Update: Please make sure to check out another take on this idea – automatic labeling.
While the current shell is doing a great job being simple and easy to use, there are a number of difficulties the interface creates. One of these difficulties is reminding the user what he or she is working on in a workspace, when there are multiple workspaces in one session. The following is my analysis on the current situation and a proposal for how we can improve workspace management in GNOME Shell.
The Activities Overview
So this is how the Activities overview currently looks. We currently do an excellent job of dynamically adding and removing workspaces – there’s always an extra one if needed and a workspace gets removed if there are no running apps within it. But notice the one glaring issue with this setup. To switch to a different activity, a user must inspect the small workspace boxes and hope for there to be a noticeable visual cue that tells them, “Ah, yes, this is the (Planning) workspace where I check my email, and use my calendar.” This setup may be okay if you have noticeably different apps in each workspace, but it falls apart when you have say two Chrome instances on their “New Tab” pages running fullscreen in different workspaces. You’d have to click the workspaces to see what other apps are there for context clues or inspect the tabs of each Chrome instance. That was a highly specific case, but it’s meant to show a general issue that could be experienced among many apps. This is a less than ideal solution. To fix the problem of reminding the user of their workspace activity is relatively simple: labeled workspaces.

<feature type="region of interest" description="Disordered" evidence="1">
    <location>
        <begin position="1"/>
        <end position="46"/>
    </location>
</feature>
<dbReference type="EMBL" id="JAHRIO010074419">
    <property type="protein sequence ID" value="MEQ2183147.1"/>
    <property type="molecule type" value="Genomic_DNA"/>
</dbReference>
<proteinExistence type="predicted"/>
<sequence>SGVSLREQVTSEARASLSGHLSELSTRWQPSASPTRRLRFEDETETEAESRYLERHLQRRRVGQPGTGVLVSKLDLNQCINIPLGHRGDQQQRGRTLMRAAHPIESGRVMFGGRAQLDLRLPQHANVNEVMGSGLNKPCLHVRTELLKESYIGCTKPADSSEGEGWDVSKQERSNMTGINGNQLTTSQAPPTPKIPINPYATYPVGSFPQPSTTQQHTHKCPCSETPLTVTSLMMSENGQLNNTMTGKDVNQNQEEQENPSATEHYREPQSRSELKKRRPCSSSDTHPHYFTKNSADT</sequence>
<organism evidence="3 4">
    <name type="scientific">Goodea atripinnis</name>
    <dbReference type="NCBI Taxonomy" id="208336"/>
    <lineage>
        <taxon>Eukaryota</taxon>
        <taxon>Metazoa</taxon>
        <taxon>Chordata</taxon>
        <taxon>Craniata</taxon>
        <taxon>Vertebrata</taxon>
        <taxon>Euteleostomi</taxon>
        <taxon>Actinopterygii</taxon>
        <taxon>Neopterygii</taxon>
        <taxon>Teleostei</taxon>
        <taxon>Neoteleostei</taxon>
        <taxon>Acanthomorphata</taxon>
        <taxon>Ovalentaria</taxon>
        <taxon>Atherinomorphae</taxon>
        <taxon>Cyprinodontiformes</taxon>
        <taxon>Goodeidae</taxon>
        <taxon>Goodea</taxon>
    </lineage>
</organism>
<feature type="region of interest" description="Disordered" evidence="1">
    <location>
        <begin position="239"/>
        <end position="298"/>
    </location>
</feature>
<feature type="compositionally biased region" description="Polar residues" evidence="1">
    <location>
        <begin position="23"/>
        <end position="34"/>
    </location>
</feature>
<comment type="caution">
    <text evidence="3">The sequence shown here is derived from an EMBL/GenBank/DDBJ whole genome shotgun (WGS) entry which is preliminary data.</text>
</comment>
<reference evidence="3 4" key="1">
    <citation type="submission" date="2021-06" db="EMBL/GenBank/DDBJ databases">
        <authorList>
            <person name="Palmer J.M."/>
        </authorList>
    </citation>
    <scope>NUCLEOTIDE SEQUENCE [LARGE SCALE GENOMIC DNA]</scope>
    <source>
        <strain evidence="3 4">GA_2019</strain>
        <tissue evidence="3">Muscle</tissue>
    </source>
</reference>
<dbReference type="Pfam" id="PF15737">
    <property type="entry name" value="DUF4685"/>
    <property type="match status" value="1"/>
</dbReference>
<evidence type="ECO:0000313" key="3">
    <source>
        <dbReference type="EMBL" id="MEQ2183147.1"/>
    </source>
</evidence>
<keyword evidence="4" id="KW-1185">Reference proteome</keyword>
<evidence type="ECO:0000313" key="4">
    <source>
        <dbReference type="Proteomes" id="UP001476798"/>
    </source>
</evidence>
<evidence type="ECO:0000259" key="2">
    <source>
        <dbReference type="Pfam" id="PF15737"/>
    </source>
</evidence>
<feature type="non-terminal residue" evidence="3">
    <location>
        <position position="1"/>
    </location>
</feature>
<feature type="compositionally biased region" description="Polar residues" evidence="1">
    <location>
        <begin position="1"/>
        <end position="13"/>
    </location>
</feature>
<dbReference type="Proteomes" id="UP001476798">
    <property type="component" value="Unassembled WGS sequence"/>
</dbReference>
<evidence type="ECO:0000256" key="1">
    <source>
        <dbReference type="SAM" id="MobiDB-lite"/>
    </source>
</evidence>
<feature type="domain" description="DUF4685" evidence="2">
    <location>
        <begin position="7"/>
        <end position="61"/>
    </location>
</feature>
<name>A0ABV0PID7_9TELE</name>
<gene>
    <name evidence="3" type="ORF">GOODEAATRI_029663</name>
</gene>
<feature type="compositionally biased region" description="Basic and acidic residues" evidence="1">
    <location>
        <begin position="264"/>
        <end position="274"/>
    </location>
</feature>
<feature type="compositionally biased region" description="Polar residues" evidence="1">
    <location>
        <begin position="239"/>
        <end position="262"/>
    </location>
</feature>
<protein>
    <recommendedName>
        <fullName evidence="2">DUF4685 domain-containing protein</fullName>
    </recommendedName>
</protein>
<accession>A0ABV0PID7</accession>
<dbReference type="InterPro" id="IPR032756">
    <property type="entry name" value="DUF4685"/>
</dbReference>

Note: The mockup above is meant to portray the concept and is not a requirement on how it MUST look. The implementation details can vary and is ultimately in the hands of the GNOME design team. Some variations may include: having a rounded input field, having an icon that expands to a text field upon click, or even having direct label entry into the mini-workspaces on the right.
With labeled workspaces, the user can immediately recognize the purpose of each workspace they set up. In addition to the name, labeled workspaces also behave differently from dynamic workspaces. Upon labeleling, a dynamic workspace would “float up” until it rests beneath another labeled workspace or hits the top of the stack (if there are no other labeled workspaces above it). It would also gain the following properties:
- User-Controlled Lifetime – if all the apps close within the workspace, the workspace will survive, even across reboots. This means that developers don’t have to save the apps/states of individual workspaces, and users won’t have to recreate/label the same activity they do each session. To make a labeled workspace dynamic again, a user would simply select the workspace in the overview, enter the label field, and delete (backspace) the previously typed in label. If the workspace is empty, it will be automatically deleted. 
- User-Controlled Positioning – labeled workspaces can be moved around relative to each other. This is a feature that I think many would like to have. 
With labeled workspaces, the problem (as it currently exists) of reminding the user of their activity per workspace is solved. I believe the manner in which I have presented the concept does not complicate the UX for the simple “one workspace” user, an provides functionality for the “multiple workspace” user in a manner that improves their workflow without being disruptive (to both demographics).
With labeled workspaces, other GNOME shell aspects – working with apps in different workspaces and working with workspaces themselves – improve as well. I will cover these improvements in a later post, so stay tuned!
Not surprisingly, the realization of these deficiencies isn’t something unique to only me. The following bug reports are either sources of inspiration or related discussions I found after the fact:
- Bug 648855 – Use tags and named workspaces
- Bug 663984 – Give users the choice between dynamic and static workspaces
- Bug 646409 – Allow dragging of workspaces to reorganize them
“I used to be a gnome developer, then I took a keyboard to the knee.”